About 18 kms away from Ahmedabad, Gujarat,
there is a stepwell called Adalaj Ni Vav.
It is the region’s biggest tourist attraction.
An impressive fact about this 15.5-metre deep well is
that it’s a splendid melange of Hindu, Jain and Islamic architecture.
You know, what’s interesting about this well?
This well is a testimony to an intriguing love story.
India, 15th Century.
Rana Veer Singh ruled the kingdom of Dandai,
which was also known as Adalaj.
One of the successors of the Vaghela dynasty,
Rana Veer Singh was a brave king
who loved his subjects as much as he loved his wife, Rani Roopba.
They were made for each other.
Because Rani Roopba was not just a beautiful woman,
but she was also valiant.
They loved and respected each other immensely.
Rani Roopba, much like her husband, was dedicated to her subjects
and considered them her family.
A few years in, the kingdom was hit with a severe drought.
The king had been dealing with water shortage in the region,
but this time, there were signs that it would result in a famine.
Now the king grew anxious.
After much deliberation, he found a solution to the problem.
Rana Veer Singh began the construction of an enormous well
that was going to be 15.5 metres deep
and would have stairs along the sides for accessibility.
For its time, the well would have been an incredible innovation.
However, before the well could be finished,
Rana Veer Singh was besieged with another problem.
Sultan Mahmud Begada of the neighbouring kingdom
launched an attack on Dandai.
Rana Veer Singh prepared his army overnight for the war,
but the attackers had already done the damage.
Rana Veer Singh’s army fought valiantly,
but they ultimately lost the war.
And Rana Veer Singh lost his life while defending his kingdom.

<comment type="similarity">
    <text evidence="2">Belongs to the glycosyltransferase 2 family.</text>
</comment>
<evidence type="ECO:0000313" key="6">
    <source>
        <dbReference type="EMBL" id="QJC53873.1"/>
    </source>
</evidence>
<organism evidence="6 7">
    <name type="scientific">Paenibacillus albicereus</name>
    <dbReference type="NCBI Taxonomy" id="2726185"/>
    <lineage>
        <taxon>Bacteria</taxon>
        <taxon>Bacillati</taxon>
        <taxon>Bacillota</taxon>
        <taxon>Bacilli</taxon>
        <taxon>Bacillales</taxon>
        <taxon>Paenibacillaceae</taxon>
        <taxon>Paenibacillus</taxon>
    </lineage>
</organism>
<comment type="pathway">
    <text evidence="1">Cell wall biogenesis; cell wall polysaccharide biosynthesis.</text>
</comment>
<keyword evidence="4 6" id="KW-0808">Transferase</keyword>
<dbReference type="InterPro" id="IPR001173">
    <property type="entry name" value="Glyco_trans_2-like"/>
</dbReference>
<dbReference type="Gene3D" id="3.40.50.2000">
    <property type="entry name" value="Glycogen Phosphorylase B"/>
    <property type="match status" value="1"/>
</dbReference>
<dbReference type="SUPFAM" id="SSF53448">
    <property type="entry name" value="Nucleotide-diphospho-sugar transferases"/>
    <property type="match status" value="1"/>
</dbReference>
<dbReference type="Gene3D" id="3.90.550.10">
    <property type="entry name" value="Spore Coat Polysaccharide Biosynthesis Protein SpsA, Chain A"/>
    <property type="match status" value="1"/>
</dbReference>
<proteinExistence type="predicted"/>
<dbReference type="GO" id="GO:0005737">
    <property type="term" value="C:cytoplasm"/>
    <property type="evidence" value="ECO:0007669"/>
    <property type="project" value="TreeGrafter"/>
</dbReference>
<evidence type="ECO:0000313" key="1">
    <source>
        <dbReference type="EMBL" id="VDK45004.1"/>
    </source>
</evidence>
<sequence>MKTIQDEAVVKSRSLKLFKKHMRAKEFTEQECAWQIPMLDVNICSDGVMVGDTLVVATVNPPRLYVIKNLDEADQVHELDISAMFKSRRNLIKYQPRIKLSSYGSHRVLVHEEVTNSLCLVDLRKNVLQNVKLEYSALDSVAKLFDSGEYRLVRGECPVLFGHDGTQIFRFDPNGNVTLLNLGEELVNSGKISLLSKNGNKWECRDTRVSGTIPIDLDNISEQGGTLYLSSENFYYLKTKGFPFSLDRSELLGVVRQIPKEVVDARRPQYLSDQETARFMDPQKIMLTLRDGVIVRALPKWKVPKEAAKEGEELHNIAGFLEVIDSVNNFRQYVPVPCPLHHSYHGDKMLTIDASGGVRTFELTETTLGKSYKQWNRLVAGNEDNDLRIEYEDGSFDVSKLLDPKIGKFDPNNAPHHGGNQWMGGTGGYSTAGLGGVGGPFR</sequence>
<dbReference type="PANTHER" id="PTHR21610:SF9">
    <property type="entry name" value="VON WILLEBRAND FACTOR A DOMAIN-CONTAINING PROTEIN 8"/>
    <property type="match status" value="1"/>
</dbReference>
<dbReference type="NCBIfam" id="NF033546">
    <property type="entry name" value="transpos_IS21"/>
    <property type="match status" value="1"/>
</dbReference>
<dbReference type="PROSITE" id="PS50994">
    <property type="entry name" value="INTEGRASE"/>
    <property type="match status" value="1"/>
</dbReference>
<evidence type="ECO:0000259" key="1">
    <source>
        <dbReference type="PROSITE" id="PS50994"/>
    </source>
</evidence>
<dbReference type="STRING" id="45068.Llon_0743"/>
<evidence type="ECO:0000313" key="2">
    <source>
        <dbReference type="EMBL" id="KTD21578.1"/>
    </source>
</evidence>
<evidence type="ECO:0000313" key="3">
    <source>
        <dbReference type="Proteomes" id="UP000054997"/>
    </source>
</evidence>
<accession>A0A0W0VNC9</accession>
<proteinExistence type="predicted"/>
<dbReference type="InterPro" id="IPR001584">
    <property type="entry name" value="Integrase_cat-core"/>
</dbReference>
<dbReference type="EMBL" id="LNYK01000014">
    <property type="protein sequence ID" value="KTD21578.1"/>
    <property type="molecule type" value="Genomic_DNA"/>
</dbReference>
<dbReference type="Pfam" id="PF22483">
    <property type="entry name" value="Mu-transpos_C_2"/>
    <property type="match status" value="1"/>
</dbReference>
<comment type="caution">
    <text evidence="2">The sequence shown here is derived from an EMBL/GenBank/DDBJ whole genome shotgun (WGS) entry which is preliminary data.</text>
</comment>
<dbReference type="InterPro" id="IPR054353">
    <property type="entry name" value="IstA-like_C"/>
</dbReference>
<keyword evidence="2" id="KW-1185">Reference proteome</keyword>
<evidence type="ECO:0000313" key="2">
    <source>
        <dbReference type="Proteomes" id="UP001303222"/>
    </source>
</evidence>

After usurping Rana Veer Singh’s kingdom,
Mahmud Begada set his sights on Rani Roopba.
Sultan Begada fell for Rani Roopba’s beauty in an instant.
He wished to make Roopba his queen.
Back in those days, the custom of Sati was much more prevalent,
especially among the Kshatriyas.
Rani Roopba was a proud woman
who was entirely devoted to Rana Veer Singh.
Rani Roopba decided to perform Sati.
Before she could proceed, Mahmud Begada stopped her
and offered her a marriage proposal.
Rani Roopba wished to complete her husband’s final undertaking
and bring relief to her people.
She accepted the sultan’s proposal quite reluctantly,
but on the condition that Sultan Begada would have to finish
constructing the well Rana Veer Singh had sanctioned.
Sultan Begada could see nothing beyond Rani Roopba’s beauty.
He promptly agreed to the condition,
and resumed construction of the well.
By compelling the labourers to work day and night
and giving them a financial incentive,
the sultan had the reservoir constructed ahead of time.
Sultan Begada was so impressed by the well’s style and structure
that he asked the mason if he could build another well of that kind.
When the mason answered in the affirmative,
Sultan Begada sentenced him to death.
He simply didn’t want anyone else to build such an exquisite well.
After keeping his end of the bargain,
Mahmud Begada reminded Rani Roopba of her promise.
The queen said to him that as per tradition,
once the local sages and saints bathe in the well
and conduct the inaugural rituals,
she would marry Sultan Begada.
Soon they started performing auspicious rituals.
Sultan Begada waited eagerly,
unaware that Queen Roopba’s mission was accomplished.
As soon as the well was inaugurated,
she jumped into the well and sacrificed her life.
Loyalty is the measure of true love.
Rana Veer Singh and Rani Roopba’s love story is tragic,
but also a lesson in ultimate fidelity.
Rani Roopba always wanted to be Rana Veer Singh’s partner.
They say that Rani Roopba believed
she would be united with her husband in heaven.
Her love for Rana Veer Singh lasted all her life, and also in death.
Thereupon, their love story has endured even today
and maybe, it will, forever.
No one can decide how, when or where they fall in love or with whom.
Here, a king fell in love with a courtesan.
Their union caused an uproar in their respective communities.
This is the story of the Sikh empire ruler Maharaja Ranjit Singh,
and Moran Sarkar.